Looking for premium, CBD-infused products your dog will love? Three Dog Bakery partners with Pet Releaf for their exceptional growth and production standards, and carries the entire complement of their line including oils and treats. For situational anxiety, we have additional treats from Super Snouts Hemp Company and Colorado Honey Hemp. We’d love to talk with you about your specific health concerns and how hemp oil can be beneficial!

What to Know If You Want to Give Your Dog CBD

Our mission is to help save dogs’ and cats’ lives through our educational content. To support our efforts, this page may contain affiliate links. We earn a commission for qualifying purchases – at no cost to you.

Is CBD a cure-all, snake oil, or something in between?

If you have spent any time researching cannabis for dogs, and specifically cannabidiol (CBD), you have probably found yourself wondering whether these products are safe, and even if they will offer any real benefits for your pained, anxious, or elderly dog.

The simple story about CBD is that there is no simple story about CBD. Though CBD is a non-psychoactive chemical derived from cannabis or hemp that won’t get people or animals high like tetrahydrocannabinol (THC), it still falls into both a medical and bureaucratic black hole where it can be nearly impossible to extract definitive information.

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But we have done our best to stare into the CBD abyss and pull out as much as possible to help you decide whether it might be good for your dog. As you’ll soon see, vets are placed in a difficult position when talking about these products, but you will hopefully walk away from this article with enough information to help you make a more informed decision.

What is CBD?

Cannabidiol for Dogs — Quick References

CBD is derived from either hemp (the rope and fabric stuff) or cannabis (usually the recreational stuff). It can be easy to get, is purported to offer many health benefits for pets (and people), and comes in anything from pills and oils to specialty chews and treats. Often, you will find CBD in the form of an oil or soft chew that can be given orally, although there are other products like biscuits and capsules easily found online. Most importantly, unlike THC (CBD’s psychoactive cousin), it won’t get your dog high.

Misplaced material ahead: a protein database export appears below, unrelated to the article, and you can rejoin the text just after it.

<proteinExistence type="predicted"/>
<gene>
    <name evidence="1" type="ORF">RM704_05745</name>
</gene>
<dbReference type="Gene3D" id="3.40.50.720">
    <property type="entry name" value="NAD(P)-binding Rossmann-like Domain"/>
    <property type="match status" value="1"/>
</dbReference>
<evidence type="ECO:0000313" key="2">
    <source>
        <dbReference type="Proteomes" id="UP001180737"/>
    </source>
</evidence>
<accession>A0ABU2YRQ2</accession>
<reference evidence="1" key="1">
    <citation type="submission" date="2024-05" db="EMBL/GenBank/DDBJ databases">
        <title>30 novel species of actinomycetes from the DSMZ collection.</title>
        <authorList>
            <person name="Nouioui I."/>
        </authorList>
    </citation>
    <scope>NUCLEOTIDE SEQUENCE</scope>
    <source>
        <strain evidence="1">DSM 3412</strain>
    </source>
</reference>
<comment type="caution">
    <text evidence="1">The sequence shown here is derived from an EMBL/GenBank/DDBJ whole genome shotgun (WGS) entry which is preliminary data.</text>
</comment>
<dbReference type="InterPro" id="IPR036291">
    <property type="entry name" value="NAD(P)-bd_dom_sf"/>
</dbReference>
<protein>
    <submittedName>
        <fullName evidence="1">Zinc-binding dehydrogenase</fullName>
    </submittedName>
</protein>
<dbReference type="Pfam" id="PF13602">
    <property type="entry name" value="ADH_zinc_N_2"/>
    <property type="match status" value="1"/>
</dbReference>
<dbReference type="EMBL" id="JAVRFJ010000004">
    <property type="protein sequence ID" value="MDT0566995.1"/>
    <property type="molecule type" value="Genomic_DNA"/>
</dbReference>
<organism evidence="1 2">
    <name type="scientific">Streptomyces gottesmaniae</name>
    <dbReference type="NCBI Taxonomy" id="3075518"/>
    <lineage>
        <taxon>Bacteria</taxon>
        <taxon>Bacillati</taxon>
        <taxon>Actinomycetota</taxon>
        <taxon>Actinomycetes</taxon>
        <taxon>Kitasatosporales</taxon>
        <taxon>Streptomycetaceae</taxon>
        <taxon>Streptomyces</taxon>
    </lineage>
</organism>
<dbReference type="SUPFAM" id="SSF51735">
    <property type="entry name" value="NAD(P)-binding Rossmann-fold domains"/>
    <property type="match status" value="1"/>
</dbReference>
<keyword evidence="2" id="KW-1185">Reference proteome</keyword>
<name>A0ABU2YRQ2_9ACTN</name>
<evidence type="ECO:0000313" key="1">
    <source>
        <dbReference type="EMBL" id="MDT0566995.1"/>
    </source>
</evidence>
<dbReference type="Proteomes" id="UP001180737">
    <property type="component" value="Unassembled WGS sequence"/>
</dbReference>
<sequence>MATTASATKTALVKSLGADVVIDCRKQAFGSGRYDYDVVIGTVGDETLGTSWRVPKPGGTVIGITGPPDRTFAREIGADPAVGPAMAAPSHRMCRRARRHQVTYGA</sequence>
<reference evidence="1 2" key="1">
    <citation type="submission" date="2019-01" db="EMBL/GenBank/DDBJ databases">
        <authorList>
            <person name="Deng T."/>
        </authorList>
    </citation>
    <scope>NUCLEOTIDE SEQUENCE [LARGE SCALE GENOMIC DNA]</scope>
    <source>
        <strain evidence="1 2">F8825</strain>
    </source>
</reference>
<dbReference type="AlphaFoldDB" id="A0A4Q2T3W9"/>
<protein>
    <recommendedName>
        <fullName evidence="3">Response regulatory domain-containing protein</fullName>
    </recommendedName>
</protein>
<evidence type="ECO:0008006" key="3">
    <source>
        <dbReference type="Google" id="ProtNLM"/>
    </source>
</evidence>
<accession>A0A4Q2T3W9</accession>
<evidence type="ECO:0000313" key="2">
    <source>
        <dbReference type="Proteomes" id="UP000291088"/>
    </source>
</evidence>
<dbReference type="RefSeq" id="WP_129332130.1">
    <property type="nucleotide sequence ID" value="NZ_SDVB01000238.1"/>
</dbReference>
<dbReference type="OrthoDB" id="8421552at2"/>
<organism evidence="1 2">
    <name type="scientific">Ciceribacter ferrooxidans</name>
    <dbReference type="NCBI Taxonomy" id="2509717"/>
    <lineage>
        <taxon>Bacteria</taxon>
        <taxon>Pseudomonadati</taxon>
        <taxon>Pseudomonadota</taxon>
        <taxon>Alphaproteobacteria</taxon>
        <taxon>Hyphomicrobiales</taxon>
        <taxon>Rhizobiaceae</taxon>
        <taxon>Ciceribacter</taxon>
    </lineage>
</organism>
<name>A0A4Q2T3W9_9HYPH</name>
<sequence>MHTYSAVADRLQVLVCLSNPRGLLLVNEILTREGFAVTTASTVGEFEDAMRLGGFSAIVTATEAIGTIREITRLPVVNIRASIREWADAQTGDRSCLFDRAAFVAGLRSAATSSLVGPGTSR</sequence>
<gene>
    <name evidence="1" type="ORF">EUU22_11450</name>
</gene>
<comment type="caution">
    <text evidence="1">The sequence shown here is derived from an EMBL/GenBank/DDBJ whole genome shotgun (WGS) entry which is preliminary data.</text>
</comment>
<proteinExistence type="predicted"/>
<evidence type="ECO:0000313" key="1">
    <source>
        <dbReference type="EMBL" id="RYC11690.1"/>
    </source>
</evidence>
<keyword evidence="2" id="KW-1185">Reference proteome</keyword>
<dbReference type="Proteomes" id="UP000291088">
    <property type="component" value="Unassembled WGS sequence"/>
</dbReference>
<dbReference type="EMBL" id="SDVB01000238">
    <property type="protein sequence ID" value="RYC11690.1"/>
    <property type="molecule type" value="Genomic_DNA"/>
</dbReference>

Great! Case closed, right? Well … not quite.

There is still a lot we don’t know about CBD. More accurately, we know pretty much nothing definitive about CBD because of the bureaucratic minefield that is the U.S. drug classification system. Under federal law, marijuana is a schedule 1 drug — putting it on the same level as LSD, ecstasy, and heroin. So it’s amazingly difficult to even study marijuana, and the THC and CBD it contains, for medical use. Cannabis-derived CBD is still technically illegal under federal law.

“But can’t someone just buy CBD products?” you might wonder to yourself.

That’s because the CBD in those products comes from industrial hemp, which is sort of legal. Hemp-derived CBD became “more legal,” and less murky, in the 2018 Farm Bill. Many states allow people to grow (cultivate) industrial hemp, which includes little to no THC. Other states don’t let people grow hemp, but it can still be imported after being grown and/or processed in other states where it is legal to grow, or even from overseas. As you can see, while the 2018 Farm Bill made hemp and hemp-derived CBD “more” legal, it didn’t completely remove all restrictions.

To add another wrinkle, there is some debate about the effectiveness of hemp CBD versus CBD that comes from a THC-rich cannabis plant. How accurate that debate is is itself a matter of debate, as studying cannabis-derived CBD is extremely difficult to do because of the legal classification of marijuana (see above). Not to mention that the CBD supplement market, or any supplement market for that matter, isn’t exactly standardized and well regulated. So it can be extremely difficult to know exactly what is in a particular product (exactly how much CBD, or even if it contains any traces of THC), how it was made (ensuring that there aren’t any impurities or potentially-dangerous solvents left over from the extraction process), or whether it actually even does what it claims. So the whole “CBD for dogs (and cats)” question and market is quite a cloudy one . but thankfully it is getting better! (See further below for the responsible companies who are leading the charge, doing great clinical research, and ensuring the safety, efficacy, and proper dosing of their products.)

Is It Safe to Give a Dog CBD?